(This blog is adapted from the content of the Echelon Data Centres’ report, Data Centres 2021 | Power and Influence, a collection of independently-authored articles addressing key topics around operating data centre infrastructure cleanly, sustainably and responsibly.)

At the beginning of 2019, Echelon Data Centres announced an investment of €1bn in two data centre developments in Ireland.

The two facilities combined would have a capacity of at least 184MW, planning permission was in place and firm power agreements had been secured. The advent of sites with capacity of 100MW or more was (and is) a game-changer.

At the end of the first quarter 2021, Echelon’s plans provide a potential 500MW of capacity across our six sites in Ireland and the UK, with further European sites in the pipeline.

We are proud to be an international data centre infrastructure developer, providing large-scale assets to support the growing global demand for data and computing resource – sustainably, responsibly and with due regard for the environment.

The inexorable rise of artificial intelligence (AI), the continuing roll-out of, and increasing reliance on, the Internet of Things (IoT), the rapid adoption of virtual reality (VR) as a business collaboration tool, and the established use of augmented reality (AR) in marketing communication all means the dataverse is expanding exponentially.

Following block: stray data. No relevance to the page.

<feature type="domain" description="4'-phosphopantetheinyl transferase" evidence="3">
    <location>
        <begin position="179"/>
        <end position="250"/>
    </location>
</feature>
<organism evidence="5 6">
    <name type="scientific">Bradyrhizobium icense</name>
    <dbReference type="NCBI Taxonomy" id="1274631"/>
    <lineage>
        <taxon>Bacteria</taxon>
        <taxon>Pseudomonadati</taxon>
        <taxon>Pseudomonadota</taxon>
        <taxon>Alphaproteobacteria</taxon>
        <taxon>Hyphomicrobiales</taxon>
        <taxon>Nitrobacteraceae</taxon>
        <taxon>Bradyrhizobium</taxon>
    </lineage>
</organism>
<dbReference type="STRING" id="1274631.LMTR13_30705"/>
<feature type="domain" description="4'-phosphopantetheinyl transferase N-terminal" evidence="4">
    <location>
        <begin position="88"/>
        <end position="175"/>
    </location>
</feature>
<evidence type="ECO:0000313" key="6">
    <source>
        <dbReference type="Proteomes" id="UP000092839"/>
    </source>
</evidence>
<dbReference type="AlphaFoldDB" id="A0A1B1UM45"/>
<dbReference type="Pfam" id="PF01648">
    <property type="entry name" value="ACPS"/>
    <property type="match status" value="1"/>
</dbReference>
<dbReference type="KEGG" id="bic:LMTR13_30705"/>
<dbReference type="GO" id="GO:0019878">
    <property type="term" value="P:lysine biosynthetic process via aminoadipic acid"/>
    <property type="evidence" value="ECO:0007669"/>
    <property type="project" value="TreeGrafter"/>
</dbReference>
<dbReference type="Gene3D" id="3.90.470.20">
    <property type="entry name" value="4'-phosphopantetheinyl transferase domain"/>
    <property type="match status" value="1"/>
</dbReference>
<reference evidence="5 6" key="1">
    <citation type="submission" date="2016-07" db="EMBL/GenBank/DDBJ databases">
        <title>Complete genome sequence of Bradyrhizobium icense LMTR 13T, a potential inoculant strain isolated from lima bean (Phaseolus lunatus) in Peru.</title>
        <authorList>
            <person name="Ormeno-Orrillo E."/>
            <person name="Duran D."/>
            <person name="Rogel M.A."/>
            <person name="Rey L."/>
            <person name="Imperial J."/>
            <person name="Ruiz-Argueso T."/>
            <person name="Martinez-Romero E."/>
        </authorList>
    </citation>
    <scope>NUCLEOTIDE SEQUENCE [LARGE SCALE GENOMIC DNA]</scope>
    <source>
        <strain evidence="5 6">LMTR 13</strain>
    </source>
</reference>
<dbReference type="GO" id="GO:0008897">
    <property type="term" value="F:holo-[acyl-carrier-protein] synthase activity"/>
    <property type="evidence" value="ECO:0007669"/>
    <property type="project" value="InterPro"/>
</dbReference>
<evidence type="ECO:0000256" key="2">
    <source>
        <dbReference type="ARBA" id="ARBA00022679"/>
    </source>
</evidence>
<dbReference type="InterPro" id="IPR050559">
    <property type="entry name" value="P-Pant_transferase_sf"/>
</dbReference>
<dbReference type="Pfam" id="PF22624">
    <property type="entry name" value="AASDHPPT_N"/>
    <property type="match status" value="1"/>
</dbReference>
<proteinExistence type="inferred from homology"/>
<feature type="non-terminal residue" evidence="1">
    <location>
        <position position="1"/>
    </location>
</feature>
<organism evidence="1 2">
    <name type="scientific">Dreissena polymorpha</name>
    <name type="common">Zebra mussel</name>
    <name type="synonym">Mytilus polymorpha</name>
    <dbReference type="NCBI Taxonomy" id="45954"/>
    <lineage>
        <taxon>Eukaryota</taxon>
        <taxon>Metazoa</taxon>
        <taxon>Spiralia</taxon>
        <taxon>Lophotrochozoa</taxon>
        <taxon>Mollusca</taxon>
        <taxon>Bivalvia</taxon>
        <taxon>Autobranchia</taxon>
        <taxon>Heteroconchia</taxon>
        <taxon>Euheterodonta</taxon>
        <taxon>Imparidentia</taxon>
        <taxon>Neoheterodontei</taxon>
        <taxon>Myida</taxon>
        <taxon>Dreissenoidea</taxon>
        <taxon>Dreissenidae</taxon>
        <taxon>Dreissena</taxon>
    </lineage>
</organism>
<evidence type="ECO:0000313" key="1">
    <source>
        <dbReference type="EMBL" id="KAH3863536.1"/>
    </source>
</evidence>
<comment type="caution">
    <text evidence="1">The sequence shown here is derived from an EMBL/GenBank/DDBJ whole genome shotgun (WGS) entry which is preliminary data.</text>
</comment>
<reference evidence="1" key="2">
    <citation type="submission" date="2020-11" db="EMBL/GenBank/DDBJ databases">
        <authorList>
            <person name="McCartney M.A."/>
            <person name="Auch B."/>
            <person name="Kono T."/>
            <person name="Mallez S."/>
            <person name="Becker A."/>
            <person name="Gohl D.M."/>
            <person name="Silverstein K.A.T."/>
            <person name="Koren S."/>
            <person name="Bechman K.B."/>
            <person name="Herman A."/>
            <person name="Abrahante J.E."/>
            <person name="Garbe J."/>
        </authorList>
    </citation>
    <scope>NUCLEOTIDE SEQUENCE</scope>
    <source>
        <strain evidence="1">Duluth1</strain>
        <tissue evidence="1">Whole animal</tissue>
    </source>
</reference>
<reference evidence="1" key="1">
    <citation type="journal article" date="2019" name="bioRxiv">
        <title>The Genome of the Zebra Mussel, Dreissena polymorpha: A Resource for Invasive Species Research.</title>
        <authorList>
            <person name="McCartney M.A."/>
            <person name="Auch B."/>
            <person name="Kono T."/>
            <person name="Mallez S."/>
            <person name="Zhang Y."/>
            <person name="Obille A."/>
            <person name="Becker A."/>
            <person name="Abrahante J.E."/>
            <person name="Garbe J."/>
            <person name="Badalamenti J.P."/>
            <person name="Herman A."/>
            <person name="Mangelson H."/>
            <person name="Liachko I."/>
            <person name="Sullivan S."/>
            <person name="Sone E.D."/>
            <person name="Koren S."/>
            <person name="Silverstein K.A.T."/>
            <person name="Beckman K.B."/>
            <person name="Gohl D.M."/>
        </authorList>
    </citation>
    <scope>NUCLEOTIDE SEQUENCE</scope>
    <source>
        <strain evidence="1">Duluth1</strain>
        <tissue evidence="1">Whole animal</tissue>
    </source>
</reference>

All that new data needs somewhere to go, somewhere to be processed, managed and stored, and it needs to happen ever-more quickly and securely.

In 2018, predictions were confidently made about 175 zettabytes of data annually by 2025.

Given the dramatic pace of technological change, and changes in usage patterns, that we’ve seen in the last 12 months alone, these predictions almost certainly understate current and future consumer demand.

As long as people want to use their smartphones; as long as people want to take advantage of the latest technology, to benefit from automation and the safety, security and peace of mind that it brings, while moving forward into a new age of machine-assisted living – as long as such demand exists, there will be a need for data centre facilities.

The need for data centres is irrefutable, but in order for such facilities to co-exist in co-operation with communities, regions, nations and their governing bodies, they need a permission to operate.

This takes the form of agreement amongst all parties that there are societal, as well as economic benefits to establishing more and bigger infrastructure projects, and that the owners and operators themselves are taking their responsibilities seriously.

The focus for the data centre sector needs to be on three things – sustainability, innovation and efficiency – and the progress that’s being made against these imperatives needs to be widely communicated.

At this stage in the development of the data centre sector, it is not enough to generalise, nor is it enough to pursue the easiest solutions.

We need to acknowledge the issues, be realistic that progress is achievable in the medium to long-term and commit to working with other industries and tech specialists to deliver the solutions that we know can change the way we run our operations.

In the short term, we need to look at the available solutions – including so-called halfway house initiatives – the things that we, as an industry, can do now to help us down the road to achieving our sustainability goals.

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